In the country that invented the solar panel, solar energy still only produces less than 1 percent of U.S. electricity. But as the price of solar power continues to fall and as states, such as California, mandate that a third of all power come from renewables by 2020, solar energy could become a major player in electricity production.
Solar Energy is the energy that is produced by the sun in the form of heat and light. It is one of the most renewable and readily available sources of energy. Solar energy has been used by people since ancient times by using simple magnifying glasses to concentrate the light of the sun into beams so hot they would cause wood to catch fire.
The collection of thermal radiation from the sun is relatively easy, and involves the use of a fluid passing through a heat sink exposed to sunlight. The circulated fluid can be used as a heat source, or if concentrated, be used to turn a wheel or turbine to generate electricity; however, the materials needed to produce solar cells can be rather expensive.
Although solar energy is considered to be one of the cleanest and renewable sources of energy among the available sources but is has some environmental impacts too. Solar energy uses photovoltaic cells to produce solar power. However, manufacturing the photovoltaic cells to produces that energy requires silicon and produces some waste products. Inappropriate handling of these materials may lead to hazardous exposure to humans and the environment. Furthermore, installing solar power plants may require large piece of land, which may impact existing ecosystems.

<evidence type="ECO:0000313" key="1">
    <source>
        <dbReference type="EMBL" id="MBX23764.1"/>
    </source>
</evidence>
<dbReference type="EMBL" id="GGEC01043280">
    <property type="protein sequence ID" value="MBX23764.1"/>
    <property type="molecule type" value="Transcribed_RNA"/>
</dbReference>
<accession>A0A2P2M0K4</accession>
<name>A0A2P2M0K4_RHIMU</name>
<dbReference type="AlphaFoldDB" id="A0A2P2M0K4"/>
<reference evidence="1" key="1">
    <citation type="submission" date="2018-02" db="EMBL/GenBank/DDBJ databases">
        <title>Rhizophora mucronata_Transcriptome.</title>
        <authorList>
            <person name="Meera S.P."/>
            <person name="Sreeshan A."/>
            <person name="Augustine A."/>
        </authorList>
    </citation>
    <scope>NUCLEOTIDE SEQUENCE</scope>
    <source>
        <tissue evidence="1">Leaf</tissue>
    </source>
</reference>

Future of Solar Energy
In recent years manufacturing costs of photovoltaic cells has dropped by 3-5% per year while government subsidies have increased. While to some such facts about solar energy seem trivial, this makes solar energy an ever-more affordable energy source. In the next few years it is expected that millions of households in the world will be using solar energy.
Whether they’re on a house or an industrial solar field in the desert, solar panels have always been one shape: flat. MIT Engineering Professor Jeffrey Grossman, inspired by the ways trees spread their leaves to capture sunlight, developed a 3D solar panel. Unlike with flat solar panels, these new 3D panels can actually pick up almost as much electricity on a cloudy day as it can when it’s sunny out. Read more about Professor Grossman’s work HERE.
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